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10 de julho de 2017
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Sobratema Summit 2017

To promote the exchange of high-level information turned to develop technologies in the areas of construction, mining and waste treatment, allowing companies to reach higher levels of productivity and operating efficiency and to rise their cost-effectiveness. These were the purposes of the Sobratema Summit 2017, carried out together with the Week of Integrated Technologies.

The debates gathered leaderships of the main national and international entities of construction and environment industry, executive businessmen, engineers, architects, students, journalists of the main press vehicles and public power representatives of the several levels of government in establishing a development agenda for Brazil.

According to Afonso Mamede, the Sobratema Summit 2017 provided a rich environment to spread knowledge and to share experiences, allowing the expansion of the relationship and contact network and making easy the qualification and increase of its visiting public of approximately 900 persons.

Management of Effluent Treatment to Protect Aquatic Life; Feasibility of Effluent Reuse; Valorization of Rental; Operational Control of Sewage Treatment Plants and Environmental Monitoring; Compliance; IBI – Waterproofing Systems; The Future of Retail Distribution Network of Construction Materials; BIM – Challenges and Opportunities; Contemporary and Sustainable Architecture; Industrial Construction and Sustainable Infrastructure Works – Perspectives and Opportunities were among the subjects discussed.

Human Mobility: Challenge of Urban Infrastructure was the subject of the first round of discussion, which marked the opening of the Sobratema Summit 2017. The round table—carried out with the participation of the National Union of Architect and Consultant Engineering Companies (Sinaenco), of the National Front of Mayors (FNP), of WRI Brasil and of Sobratema—highlighted the need of development and implementation of infrastructure projects that give priority to harmonic coexistence between people and the several means of transport in the public spaces of Brazilian cities.

For José Roberto Bernasconi, president of Sinaenco, cities have to be focused in the mobility of people, involving environment, social inequality and solutions to fulfill their lack of accessibility. Afonso Mamede—who also took part in the discussion—agreed with Bernasconi, but emphasized that bring to practice with priority the solutions turned to urban mobility depends on the social participation.  “When the society will mobilize and ask the public administration for solutions, actions will be easier to come true and their suspension in management changes will be prevented”.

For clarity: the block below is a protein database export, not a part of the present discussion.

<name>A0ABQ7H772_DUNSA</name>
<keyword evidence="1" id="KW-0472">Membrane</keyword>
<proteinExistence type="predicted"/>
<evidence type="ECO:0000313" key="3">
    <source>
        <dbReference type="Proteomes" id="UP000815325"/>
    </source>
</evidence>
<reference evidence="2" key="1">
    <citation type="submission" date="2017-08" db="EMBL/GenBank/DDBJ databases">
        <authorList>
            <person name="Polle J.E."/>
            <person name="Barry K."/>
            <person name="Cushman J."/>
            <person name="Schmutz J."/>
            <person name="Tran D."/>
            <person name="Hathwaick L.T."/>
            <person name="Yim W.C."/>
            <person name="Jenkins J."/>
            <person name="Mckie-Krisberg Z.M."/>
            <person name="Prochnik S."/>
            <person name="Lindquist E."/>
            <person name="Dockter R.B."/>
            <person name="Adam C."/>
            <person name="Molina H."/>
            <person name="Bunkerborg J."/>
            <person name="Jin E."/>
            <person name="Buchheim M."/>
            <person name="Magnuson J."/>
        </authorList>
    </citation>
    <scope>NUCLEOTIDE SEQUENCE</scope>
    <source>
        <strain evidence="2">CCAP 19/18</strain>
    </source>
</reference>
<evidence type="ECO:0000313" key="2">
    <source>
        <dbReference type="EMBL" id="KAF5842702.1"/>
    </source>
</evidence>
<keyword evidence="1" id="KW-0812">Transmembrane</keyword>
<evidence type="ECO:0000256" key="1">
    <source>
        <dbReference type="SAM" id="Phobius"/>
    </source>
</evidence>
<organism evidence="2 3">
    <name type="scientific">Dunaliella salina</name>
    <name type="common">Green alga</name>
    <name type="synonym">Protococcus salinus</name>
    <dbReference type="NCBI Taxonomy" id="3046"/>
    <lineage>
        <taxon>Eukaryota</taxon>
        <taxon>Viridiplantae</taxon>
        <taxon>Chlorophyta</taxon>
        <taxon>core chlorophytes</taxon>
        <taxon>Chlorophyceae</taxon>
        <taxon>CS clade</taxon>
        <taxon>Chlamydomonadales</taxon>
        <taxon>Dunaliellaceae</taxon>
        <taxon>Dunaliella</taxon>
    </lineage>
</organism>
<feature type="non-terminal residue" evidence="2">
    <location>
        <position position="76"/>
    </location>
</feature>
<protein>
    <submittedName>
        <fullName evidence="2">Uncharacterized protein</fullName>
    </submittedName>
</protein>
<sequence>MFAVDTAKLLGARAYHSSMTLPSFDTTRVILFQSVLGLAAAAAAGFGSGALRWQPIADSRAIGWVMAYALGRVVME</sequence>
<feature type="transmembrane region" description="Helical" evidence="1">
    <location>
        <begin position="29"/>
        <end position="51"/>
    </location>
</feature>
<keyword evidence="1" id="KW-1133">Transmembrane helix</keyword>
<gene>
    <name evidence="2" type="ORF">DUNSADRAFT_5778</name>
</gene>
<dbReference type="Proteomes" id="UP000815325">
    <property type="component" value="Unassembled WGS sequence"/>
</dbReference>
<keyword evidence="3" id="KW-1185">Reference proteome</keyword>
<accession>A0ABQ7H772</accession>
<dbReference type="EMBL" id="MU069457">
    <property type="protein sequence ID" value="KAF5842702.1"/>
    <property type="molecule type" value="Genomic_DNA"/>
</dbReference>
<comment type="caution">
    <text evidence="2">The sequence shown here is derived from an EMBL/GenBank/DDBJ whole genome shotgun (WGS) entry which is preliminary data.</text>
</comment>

For Mamede, the safest way to prevent administration discontinuity is the consolidation of the desires and claims of the citizens in a Directive Plan deeply discussed by the society. This plan would define the urban policies of development and the occupation of urban soil. It has to establish the set of actions that have to be carried out by public entities to ensure that all citizens have access to housing, sanitation, urban infrastructure, public services, work and leisure.

Bernasconi remembered that it is necessary to transform cities through public policies turned to the human being, not only for his accessibility. “It is important to ensure access to everyone, especially for handicapped people. But this is not all. We have to stay tuned with the environment ensuring, for example, permeability of streets and overcoming of the intense social inequality”, remembers him.

In the point of view of the Director of Cities from WRI Brasil Luis Antonio Lindau, one of the ways to get the “universal accessibility” is the use of complete routes, a concept that involves other calculation of priorities in remodeling streets and sidewalks. “Routes are currently dedicated to cars, with pedestrians, bicycle riders and even buses put in the background”, explained Lindau. “We have to change this situation offering routes with more space for pedestrians, creating bicycle paths and exclusive areas for public transport and reducing the space available for cars”.